‘No Good Would Come of it’: Prince Philip Reportedly Believed the Sussexes’ Interview Was ‘Madness’


by Aleksandra Serebriakova

Oprah Winfrey’s bombshell interview with the Duke and Duchess of Sussex has left the royal family “reeling”, insiders suggested shortly after the scandalous interview went on air worldwide. Officially, Buckingham Palace said in a statement that they were “saddened” by claims raised by Prince Harry and Meghan, especially those regarding race.

Prince Philip was sympathetic to Prince Harry but did not believe his decision to leave his senior royal post and depart for North America was “the right thing” to do, his royal biographer Gyles Brandreth claimed in an article for The Mail on Sunday.

Moreover, the author notes that the Duke of Edinburgh had described his grandson’s recent Oprah Winfrey ‘tell-all’ where the Sussexes detailed their displeasure with royal life as “madness.”

“I know from someone close to him that he thought Meghan and Harry’s interview with Oprah Winfrey was ‘madness’ and ‘no good would come of it,’ ” Brandreth wrote.

“I was not surprised because that is exactly how he described to me the personal TV interviews given by Prince Charles and Diana, Princess of Wales, back in the 1990s.”

According to Brandreth, who had known the Queen’s husband for over 40 years before he peacefully passed away on 9 April at Windsor Castle after weeks battling poor health, the Duke of Edinburgh was not bothered by the fact that the scandalous talk was broadcast while he was in hospital. But there were some other issues the 99-year-old prince was apparently concerned with.

“The fact that the Meghan and Harry interview was aired while Philip was in hospital did not trouble him,” Brandreth wrote.

“What did worry him was the couple’s preoccupation with their own problems and their willingness to talk about them in public. ‘Give TV interviews by all means,’ he said, ‘but don’t talk about yourself.’ ”

Brandreth claims that this was one of Prince Philip’s rules:

“I know he shared it with his children. I imagine he shared it with his grandchildren, too.”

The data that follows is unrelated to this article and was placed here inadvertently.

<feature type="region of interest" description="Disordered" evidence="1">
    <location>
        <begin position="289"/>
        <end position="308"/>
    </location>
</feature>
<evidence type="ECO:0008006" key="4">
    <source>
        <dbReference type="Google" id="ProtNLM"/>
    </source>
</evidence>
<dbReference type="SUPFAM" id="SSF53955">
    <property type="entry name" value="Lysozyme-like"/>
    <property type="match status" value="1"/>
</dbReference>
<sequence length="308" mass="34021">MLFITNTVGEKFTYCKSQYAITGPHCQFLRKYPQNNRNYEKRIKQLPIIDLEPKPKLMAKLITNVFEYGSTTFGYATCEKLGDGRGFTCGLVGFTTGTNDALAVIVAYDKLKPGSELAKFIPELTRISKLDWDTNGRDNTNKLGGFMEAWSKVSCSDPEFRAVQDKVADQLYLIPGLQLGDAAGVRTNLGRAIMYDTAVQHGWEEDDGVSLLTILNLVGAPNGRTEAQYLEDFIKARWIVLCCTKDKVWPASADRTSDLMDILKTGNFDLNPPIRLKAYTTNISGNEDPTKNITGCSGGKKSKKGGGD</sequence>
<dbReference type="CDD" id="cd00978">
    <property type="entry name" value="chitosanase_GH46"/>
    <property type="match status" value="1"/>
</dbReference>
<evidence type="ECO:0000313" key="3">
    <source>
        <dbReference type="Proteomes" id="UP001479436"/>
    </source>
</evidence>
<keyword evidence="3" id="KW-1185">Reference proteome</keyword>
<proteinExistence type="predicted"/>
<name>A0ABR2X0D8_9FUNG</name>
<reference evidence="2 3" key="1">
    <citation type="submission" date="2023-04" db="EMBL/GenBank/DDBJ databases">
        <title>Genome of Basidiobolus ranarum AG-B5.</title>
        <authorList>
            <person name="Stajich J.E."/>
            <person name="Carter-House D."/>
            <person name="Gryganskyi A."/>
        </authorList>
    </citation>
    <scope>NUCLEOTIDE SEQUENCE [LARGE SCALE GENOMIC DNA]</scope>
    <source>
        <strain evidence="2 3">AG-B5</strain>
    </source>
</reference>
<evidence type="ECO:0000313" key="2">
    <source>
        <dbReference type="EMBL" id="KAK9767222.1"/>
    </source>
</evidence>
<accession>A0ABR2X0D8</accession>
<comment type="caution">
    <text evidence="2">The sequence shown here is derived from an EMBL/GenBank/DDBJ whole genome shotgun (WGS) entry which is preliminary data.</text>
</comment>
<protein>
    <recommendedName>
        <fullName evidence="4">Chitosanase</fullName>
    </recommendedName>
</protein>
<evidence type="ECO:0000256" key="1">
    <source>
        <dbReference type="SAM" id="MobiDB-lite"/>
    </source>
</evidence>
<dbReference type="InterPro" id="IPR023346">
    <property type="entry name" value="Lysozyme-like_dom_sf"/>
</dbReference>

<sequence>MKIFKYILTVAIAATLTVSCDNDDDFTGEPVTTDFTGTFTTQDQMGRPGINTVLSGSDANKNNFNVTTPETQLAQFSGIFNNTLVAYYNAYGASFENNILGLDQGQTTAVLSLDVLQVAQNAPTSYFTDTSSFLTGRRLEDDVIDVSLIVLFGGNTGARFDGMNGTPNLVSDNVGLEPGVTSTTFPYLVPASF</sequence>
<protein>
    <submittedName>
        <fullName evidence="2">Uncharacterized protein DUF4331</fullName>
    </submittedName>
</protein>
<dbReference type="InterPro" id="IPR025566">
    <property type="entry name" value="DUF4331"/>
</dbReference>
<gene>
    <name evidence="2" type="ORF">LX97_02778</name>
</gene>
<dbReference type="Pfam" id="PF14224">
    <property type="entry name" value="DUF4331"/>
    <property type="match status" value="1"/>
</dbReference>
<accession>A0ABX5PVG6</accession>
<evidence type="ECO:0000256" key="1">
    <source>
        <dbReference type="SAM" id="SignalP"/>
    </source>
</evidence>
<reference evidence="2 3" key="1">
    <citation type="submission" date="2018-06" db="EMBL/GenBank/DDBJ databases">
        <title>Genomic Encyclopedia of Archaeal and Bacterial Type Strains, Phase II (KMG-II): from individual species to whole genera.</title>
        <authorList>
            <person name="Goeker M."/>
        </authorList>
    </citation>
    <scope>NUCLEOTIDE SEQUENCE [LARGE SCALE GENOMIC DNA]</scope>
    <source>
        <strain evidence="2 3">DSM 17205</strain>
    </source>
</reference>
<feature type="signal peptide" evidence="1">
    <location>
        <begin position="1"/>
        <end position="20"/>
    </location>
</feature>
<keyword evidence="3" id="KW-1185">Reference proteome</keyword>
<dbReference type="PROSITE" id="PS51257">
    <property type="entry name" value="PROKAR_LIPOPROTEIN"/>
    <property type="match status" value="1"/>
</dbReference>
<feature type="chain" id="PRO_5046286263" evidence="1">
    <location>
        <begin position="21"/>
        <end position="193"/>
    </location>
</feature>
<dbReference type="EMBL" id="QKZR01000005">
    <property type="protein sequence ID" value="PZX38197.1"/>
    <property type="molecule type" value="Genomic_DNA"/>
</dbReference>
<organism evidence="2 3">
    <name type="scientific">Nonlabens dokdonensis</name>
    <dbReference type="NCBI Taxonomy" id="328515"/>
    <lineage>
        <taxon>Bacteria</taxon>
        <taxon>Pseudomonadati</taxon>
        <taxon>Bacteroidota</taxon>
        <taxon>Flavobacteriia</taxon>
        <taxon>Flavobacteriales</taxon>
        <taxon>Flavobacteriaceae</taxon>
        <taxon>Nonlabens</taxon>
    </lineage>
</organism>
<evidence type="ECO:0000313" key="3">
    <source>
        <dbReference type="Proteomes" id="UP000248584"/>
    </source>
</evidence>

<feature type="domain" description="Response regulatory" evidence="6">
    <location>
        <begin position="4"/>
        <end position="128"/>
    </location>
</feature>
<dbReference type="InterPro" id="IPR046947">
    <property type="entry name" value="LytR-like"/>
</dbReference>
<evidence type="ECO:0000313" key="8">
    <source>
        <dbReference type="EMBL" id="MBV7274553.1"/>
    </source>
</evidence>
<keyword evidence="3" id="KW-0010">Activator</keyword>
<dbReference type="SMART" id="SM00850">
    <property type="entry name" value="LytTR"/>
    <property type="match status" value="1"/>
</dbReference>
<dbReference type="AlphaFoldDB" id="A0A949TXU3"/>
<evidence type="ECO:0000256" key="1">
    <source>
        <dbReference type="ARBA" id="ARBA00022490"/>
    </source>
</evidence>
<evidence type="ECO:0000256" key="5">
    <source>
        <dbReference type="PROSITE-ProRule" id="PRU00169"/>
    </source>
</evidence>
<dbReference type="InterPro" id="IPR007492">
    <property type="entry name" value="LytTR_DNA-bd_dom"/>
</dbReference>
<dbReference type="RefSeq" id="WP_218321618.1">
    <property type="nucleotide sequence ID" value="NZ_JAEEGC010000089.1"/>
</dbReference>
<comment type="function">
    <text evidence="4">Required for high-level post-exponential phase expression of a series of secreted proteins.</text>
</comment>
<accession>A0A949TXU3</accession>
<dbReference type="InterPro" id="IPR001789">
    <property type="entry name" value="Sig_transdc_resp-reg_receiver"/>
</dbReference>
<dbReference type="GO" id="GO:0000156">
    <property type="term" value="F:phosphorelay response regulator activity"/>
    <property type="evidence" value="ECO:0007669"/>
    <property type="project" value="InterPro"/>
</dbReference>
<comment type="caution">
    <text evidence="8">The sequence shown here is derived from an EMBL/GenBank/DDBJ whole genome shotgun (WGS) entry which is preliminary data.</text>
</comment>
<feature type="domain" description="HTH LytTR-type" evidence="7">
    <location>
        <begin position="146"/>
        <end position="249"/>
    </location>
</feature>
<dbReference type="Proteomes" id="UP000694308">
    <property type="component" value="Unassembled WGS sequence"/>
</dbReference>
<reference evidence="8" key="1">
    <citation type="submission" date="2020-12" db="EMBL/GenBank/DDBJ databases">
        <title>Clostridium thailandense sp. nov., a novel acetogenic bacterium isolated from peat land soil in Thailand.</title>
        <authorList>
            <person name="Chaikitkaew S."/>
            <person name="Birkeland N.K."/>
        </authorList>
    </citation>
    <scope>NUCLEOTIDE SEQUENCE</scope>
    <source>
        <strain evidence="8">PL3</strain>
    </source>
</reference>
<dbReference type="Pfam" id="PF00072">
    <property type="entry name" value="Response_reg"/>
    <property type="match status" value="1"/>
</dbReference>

The Duke of Edinburgh was not at all “judgemental” or “unfeeling” when Harry and Meghan announced their decision to step down from their senior royal posts in January 2020.

“He said to me: ‘People have got to lead their lives as they think best’,” Brandreth recalled, noting that Prince Philip had a sympathy towards the couple’s “mistrust of the media” and “even more so with Harry’s desire to ‘do his own thing in his own way’.”

But Prince Philip was still sorry that “it should come to this” and his grandson would now have to relinquish his royal titles, patronages and military appointments.

“Harry had only succeeded his grandfather as Captain General of the Royal Marines in 2017. Philip had done the job for 64 years. Harry had barely managed 30 months,” Brandreth claimed.

“The Duke of Edinburgh was not pleased, nor did he believe that Harry and Meghan were doing the right thing either for the country or for themselves,” he added.

But according to the writer, Prince Philip still admired his grandson, describing him to the biographer as “a good man”.

The Duke of Edinburgh’s funeral will take place on 17 April in Windsor; the United Kingdom entered eight days of national mourning on Friday. Prince Harry has reportedly arrived to the UK to attend the service, meeting his family for the first time since a controversial departure to North America last year. His wife Meghan Markle, now pregnant with the couple’s second child, has stayed in Los Angeles upon the advice of her doctors.



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